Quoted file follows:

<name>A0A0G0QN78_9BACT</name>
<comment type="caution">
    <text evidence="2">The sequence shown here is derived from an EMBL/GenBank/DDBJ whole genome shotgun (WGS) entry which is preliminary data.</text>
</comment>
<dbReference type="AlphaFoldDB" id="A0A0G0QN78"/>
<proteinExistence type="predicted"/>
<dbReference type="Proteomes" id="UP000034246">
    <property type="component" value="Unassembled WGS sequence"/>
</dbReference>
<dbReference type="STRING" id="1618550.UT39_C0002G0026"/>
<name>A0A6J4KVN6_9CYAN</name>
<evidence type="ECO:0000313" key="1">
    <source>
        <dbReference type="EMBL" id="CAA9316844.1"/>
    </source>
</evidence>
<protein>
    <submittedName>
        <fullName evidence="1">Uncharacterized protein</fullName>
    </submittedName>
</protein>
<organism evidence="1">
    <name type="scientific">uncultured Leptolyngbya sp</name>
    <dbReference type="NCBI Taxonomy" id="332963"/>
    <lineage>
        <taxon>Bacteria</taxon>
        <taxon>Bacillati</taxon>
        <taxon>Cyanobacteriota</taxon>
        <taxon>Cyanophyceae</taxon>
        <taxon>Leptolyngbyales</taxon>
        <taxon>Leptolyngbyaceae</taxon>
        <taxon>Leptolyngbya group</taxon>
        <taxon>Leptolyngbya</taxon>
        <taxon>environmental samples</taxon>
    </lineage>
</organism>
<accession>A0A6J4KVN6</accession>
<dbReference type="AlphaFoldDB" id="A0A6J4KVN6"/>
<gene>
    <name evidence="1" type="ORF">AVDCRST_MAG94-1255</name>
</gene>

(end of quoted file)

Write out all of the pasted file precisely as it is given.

<name>A0A0G0QN78_9BACT</name>
<comment type="caution">
    <text evidence="2">The sequence shown here is derived from an EMBL/GenBank/DDBJ whole genome shotgun (WGS) entry which is preliminary data.</text>
</comment>
<dbReference type="AlphaFoldDB" id="A0A0G0QN78"/>
<proteinExistence type="predicted"/>
<dbReference type="Proteomes" id="UP000034246">
    <property type="component" value="Unassembled WGS sequence"/>
</dbReference>
<dbReference type="STRING" id="1618550.UT39_C0002G0026"/>
<name>A0A6J4KVN6_9CYAN</name>
<evidence type="ECO:0000313" key="1">
    <source>
        <dbReference type="EMBL" id="CAA9316844.1"/>
    </source>
</evidence>
<protein>
    <submittedName>
        <fullName evidence="1">Uncharacterized protein</fullName>
    </submittedName>
</protein>
<organism evidence="1">
    <name type="scientific">uncultured Leptolyngbya sp</name>
    <dbReference type="NCBI Taxonomy" id="332963"/>
    <lineage>
        <taxon>Bacteria</taxon>
        <taxon>Bacillati</taxon>
        <taxon>Cyanobacteriota</taxon>
        <taxon>Cyanophyceae</taxon>
        <taxon>Leptolyngbyales</taxon>
        <taxon>Leptolyngbyaceae</taxon>
        <taxon>Leptolyngbya group</taxon>
        <taxon>Leptolyngbya</taxon>
        <taxon>environmental samples</taxon>
    </lineage>
</organism>
<accession>A0A6J4KVN6</accession>
<dbReference type="AlphaFoldDB" id="A0A6J4KVN6"/>
<gene>
    <name evidence="1" type="ORF">AVDCRST_MAG94-1255</name>
</gene>